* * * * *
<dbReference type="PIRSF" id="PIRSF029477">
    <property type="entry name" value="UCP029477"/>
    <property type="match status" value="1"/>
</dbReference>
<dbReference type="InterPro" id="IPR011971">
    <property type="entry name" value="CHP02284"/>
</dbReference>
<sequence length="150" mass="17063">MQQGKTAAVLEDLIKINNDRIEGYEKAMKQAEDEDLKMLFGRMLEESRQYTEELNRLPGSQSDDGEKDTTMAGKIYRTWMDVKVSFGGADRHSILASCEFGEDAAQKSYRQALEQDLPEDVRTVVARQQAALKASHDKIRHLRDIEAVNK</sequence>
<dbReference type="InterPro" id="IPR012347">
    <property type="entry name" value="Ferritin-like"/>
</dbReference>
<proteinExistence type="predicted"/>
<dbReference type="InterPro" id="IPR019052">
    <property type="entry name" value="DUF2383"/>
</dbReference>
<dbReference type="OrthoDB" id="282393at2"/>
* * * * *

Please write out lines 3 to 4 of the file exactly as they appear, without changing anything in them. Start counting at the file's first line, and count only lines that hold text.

    <property type="match status" value="1"/>
</dbReference>